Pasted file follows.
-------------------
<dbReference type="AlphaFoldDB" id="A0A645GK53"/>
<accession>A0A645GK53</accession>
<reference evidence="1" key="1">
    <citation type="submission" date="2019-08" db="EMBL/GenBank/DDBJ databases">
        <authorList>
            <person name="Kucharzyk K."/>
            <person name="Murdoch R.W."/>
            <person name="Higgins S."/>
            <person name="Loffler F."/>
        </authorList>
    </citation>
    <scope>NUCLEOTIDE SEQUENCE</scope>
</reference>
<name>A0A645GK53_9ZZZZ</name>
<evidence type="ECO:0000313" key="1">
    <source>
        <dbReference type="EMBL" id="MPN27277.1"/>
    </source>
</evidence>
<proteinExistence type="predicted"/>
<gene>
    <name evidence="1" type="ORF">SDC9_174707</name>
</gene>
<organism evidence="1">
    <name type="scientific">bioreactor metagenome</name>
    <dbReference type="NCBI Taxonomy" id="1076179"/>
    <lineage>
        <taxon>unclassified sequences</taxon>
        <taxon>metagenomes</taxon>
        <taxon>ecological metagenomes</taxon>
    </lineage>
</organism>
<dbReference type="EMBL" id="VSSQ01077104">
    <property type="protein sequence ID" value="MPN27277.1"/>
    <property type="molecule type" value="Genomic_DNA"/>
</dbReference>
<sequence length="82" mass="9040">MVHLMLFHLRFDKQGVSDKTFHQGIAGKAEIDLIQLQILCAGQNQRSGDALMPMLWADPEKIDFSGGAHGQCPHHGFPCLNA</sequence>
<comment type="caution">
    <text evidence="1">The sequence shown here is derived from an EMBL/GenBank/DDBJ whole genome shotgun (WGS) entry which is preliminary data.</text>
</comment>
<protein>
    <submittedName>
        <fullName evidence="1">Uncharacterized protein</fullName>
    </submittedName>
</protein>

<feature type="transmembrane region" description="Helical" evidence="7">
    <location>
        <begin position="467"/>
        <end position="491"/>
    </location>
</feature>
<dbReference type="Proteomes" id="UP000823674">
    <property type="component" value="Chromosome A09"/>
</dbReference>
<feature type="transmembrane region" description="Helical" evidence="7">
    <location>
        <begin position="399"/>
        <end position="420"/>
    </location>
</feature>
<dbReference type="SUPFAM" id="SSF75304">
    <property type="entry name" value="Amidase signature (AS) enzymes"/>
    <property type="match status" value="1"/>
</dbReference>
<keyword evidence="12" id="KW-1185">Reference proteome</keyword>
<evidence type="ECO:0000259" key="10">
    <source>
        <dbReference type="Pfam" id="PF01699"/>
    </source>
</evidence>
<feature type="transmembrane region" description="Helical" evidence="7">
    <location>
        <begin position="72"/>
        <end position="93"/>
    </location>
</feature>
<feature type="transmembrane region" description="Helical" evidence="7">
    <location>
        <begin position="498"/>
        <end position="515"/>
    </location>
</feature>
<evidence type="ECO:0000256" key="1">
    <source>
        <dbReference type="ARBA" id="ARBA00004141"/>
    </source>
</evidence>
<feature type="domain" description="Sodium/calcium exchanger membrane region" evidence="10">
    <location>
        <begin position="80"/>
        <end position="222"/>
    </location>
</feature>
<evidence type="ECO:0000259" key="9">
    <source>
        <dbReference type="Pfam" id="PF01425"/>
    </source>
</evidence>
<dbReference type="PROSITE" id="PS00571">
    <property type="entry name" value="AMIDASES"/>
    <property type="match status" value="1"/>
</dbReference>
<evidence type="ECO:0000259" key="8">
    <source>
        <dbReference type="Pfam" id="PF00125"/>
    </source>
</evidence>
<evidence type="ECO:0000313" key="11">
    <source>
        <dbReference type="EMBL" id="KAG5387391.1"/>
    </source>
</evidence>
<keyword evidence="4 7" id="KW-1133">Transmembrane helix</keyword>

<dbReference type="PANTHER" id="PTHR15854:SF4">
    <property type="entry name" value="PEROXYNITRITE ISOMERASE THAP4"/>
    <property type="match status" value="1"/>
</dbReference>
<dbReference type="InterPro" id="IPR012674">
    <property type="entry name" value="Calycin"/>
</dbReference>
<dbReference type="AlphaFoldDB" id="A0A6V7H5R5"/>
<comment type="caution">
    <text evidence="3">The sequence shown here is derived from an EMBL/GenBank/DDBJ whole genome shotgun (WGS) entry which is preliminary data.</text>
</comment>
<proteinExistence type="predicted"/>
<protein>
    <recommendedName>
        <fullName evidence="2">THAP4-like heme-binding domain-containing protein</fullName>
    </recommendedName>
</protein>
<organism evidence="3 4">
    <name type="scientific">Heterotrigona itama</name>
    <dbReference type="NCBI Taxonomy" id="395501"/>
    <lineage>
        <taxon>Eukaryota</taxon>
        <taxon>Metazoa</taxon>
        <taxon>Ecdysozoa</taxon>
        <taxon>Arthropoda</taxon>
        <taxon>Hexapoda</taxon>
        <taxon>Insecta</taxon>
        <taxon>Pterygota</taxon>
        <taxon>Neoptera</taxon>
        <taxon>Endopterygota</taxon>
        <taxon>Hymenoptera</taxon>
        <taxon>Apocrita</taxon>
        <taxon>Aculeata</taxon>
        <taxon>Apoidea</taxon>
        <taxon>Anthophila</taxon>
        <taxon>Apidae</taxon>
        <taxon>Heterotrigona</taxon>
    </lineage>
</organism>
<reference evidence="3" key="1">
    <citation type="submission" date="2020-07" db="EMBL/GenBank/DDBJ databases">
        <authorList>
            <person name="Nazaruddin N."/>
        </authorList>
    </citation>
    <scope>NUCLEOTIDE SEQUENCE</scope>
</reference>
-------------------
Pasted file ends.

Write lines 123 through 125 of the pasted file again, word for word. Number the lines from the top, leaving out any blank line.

    <text evidence="3">The sequence shown here is derived from an EMBL/GenBank/DDBJ whole genome shotgun (WGS) entry which is preliminary data.</text>
</comment>
<proteinExistence type="predicted"/>